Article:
Professor of Medicine and Pharmacology, McNeil Professor in Translational Medicine and Therapeutics, Chair Department of Pharmacology, Director, Institute for Translational Medicine & Therapeutics, Perelman School of Medicine, University of PennsylvaniaView Slides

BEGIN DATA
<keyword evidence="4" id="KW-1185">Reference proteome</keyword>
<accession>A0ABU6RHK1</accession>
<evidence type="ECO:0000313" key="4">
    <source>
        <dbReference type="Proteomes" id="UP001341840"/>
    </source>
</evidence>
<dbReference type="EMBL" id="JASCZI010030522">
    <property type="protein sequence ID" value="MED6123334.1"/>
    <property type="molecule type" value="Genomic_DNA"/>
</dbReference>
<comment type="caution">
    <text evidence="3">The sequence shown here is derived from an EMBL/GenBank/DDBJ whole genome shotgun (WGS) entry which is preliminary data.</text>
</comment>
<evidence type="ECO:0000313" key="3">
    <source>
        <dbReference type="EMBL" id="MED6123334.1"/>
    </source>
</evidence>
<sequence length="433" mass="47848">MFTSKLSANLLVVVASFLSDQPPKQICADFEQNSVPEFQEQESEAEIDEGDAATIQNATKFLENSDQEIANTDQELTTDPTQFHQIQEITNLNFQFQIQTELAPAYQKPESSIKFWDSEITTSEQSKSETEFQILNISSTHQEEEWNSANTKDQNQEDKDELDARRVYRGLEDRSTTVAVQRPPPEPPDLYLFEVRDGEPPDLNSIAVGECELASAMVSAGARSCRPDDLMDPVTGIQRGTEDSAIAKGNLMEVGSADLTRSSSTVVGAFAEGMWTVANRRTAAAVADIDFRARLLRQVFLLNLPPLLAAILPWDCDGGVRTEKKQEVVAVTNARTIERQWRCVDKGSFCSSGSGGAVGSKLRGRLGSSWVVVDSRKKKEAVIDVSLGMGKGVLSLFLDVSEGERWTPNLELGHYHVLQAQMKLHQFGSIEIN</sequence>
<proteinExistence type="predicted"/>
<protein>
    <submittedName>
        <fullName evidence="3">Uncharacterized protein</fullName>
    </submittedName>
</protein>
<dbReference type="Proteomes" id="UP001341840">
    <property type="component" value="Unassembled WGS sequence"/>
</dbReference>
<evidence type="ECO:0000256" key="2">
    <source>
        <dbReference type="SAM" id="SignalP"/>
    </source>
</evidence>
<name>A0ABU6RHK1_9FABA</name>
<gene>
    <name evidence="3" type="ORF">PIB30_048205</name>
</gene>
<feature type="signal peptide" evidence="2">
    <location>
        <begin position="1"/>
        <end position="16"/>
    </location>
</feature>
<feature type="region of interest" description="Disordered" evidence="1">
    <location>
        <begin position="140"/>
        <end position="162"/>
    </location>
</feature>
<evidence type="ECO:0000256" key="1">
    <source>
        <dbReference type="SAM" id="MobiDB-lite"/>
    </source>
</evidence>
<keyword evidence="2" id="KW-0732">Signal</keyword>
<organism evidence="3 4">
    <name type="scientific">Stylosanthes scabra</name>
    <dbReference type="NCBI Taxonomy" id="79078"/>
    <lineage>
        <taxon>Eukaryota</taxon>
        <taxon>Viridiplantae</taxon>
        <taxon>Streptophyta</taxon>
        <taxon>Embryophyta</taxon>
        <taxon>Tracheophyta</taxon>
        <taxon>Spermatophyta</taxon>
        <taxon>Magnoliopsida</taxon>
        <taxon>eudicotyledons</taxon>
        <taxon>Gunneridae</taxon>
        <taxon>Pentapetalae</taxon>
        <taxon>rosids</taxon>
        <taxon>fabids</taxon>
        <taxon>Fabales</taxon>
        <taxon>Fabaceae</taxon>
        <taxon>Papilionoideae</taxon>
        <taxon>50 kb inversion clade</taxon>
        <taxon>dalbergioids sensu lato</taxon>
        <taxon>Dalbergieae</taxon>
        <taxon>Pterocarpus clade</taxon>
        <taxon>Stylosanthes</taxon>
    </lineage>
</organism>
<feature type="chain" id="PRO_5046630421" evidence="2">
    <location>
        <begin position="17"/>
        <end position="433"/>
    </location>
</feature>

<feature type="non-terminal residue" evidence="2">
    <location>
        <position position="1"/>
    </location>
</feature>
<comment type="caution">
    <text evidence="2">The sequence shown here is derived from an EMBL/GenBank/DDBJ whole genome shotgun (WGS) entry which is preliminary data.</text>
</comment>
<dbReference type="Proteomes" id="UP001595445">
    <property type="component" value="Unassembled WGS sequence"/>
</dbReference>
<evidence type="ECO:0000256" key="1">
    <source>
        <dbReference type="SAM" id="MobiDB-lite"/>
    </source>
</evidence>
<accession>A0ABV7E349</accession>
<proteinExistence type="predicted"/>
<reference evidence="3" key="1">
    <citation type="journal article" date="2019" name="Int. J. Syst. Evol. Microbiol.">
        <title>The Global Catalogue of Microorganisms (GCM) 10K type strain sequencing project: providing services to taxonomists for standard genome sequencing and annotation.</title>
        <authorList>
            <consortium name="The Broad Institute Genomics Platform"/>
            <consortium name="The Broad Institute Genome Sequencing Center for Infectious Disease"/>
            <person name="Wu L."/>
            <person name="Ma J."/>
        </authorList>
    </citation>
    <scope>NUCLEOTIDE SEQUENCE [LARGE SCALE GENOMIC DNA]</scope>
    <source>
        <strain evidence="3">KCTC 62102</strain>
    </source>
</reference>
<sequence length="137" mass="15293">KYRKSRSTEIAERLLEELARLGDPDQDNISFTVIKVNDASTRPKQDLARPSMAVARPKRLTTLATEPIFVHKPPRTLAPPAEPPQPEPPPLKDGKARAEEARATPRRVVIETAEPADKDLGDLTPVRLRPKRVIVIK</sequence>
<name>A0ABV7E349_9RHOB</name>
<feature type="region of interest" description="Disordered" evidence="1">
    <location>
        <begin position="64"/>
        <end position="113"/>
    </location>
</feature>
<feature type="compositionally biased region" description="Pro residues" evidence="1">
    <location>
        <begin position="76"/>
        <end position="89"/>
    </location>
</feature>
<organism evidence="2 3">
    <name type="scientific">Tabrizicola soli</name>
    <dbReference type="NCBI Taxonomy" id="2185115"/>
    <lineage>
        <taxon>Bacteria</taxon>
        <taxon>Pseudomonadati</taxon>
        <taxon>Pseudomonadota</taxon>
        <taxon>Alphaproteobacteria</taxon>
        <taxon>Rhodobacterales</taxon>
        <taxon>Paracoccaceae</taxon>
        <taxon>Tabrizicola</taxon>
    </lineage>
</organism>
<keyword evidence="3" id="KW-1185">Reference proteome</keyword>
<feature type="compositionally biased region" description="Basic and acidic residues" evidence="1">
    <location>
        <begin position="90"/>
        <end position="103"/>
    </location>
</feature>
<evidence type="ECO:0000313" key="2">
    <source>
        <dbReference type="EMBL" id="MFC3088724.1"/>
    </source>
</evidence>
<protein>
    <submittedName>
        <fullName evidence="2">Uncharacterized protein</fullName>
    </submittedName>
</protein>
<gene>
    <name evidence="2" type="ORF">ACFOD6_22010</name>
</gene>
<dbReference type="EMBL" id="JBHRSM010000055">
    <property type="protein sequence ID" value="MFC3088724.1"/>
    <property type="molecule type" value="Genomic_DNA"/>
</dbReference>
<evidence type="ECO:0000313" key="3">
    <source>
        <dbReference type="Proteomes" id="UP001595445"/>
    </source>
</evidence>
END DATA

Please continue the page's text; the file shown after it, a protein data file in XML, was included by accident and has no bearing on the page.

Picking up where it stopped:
While the number of new therapeutics approved by the FDA has remained relatively constant over the past 60 years, the cost of this endeavor has increased in a log linear fashion. This mainly reflects the exploding cost of failure of a model that is clearly unsustainable. Experience in the altruistic sector has illustrated the temporal and scientific efficiency of a globalized modular approach to drug discovery and development where (i) behavior is incented by altruistic ideals and a pot of money and (ii) intellectual property barriers are collapsed by the perception of there being no money to be made. Can this model be exported to the for-profit sector? There is some movement in that direction as Pharma seeks to outsource some of its activities, although still retaining most of the control -- a touch of perestroika with a whiff of glasnost. However, more radical reform is likely, driven primarily by crisis rather than the prospect of opportunity. This will require a fundamental revision of assumptions around intellectual property, an increased capability of academic medical centers to play in this space, a redeveloped workforce with skills in translational medicine and therapeutics, regulatory reform of incentives in drug development and a bioinformatic infrastructure capable of sharing heterogeneous information in a secure and compliant manner across distinct organizational structures and on a global scale.